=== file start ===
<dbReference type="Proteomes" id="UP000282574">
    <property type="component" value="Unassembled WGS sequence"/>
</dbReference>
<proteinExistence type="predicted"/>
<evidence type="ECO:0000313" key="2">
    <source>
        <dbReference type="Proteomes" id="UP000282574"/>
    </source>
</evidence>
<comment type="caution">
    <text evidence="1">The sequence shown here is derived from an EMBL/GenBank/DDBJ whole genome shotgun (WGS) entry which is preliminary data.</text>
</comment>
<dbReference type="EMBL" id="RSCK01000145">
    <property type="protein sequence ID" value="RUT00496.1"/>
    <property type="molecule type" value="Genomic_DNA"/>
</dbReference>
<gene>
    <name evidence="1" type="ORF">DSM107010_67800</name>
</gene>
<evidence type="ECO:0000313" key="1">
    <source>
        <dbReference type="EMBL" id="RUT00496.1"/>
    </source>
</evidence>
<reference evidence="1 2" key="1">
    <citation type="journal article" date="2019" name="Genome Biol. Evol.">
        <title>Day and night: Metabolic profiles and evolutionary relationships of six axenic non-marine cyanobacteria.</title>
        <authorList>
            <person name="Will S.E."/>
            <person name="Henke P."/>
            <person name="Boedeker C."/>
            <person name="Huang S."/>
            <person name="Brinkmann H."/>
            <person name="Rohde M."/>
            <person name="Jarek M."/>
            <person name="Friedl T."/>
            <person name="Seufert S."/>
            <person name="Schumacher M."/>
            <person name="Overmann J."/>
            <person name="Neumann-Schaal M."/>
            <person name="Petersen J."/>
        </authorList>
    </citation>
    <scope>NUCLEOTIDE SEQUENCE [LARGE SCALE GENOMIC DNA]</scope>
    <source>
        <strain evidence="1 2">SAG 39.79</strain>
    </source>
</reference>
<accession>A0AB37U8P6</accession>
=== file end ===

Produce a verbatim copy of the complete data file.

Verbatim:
<dbReference type="Proteomes" id="UP000282574">
    <property type="component" value="Unassembled WGS sequence"/>
</dbReference>
<proteinExistence type="predicted"/>
<evidence type="ECO:0000313" key="2">
    <source>
        <dbReference type="Proteomes" id="UP000282574"/>
    </source>
</evidence>
<comment type="caution">
    <text evidence="1">The sequence shown here is derived from an EMBL/GenBank/DDBJ whole genome shotgun (WGS) entry which is preliminary data.</text>
</comment>
<dbReference type="EMBL" id="RSCK01000145">
    <property type="protein sequence ID" value="RUT00496.1"/>
    <property type="molecule type" value="Genomic_DNA"/>
</dbReference>
<gene>
    <name evidence="1" type="ORF">DSM107010_67800</name>
</gene>
<evidence type="ECO:0000313" key="1">
    <source>
        <dbReference type="EMBL" id="RUT00496.1"/>
    </source>
</evidence>
<reference evidence="1 2" key="1">
    <citation type="journal article" date="2019" name="Genome Biol. Evol.">
        <title>Day and night: Metabolic profiles and evolutionary relationships of six axenic non-marine cyanobacteria.</title>
        <authorList>
            <person name="Will S.E."/>
            <person name="Henke P."/>
            <person name="Boedeker C."/>
            <person name="Huang S."/>
            <person name="Brinkmann H."/>
            <person name="Rohde M."/>
            <person name="Jarek M."/>
            <person name="Friedl T."/>
            <person name="Seufert S."/>
            <person name="Schumacher M."/>
            <person name="Overmann J."/>
            <person name="Neumann-Schaal M."/>
            <person name="Petersen J."/>
        </authorList>
    </citation>
    <scope>NUCLEOTIDE SEQUENCE [LARGE SCALE GENOMIC DNA]</scope>
    <source>
        <strain evidence="1 2">SAG 39.79</strain>
    </source>
</reference>
<accession>A0AB37U8P6</accession>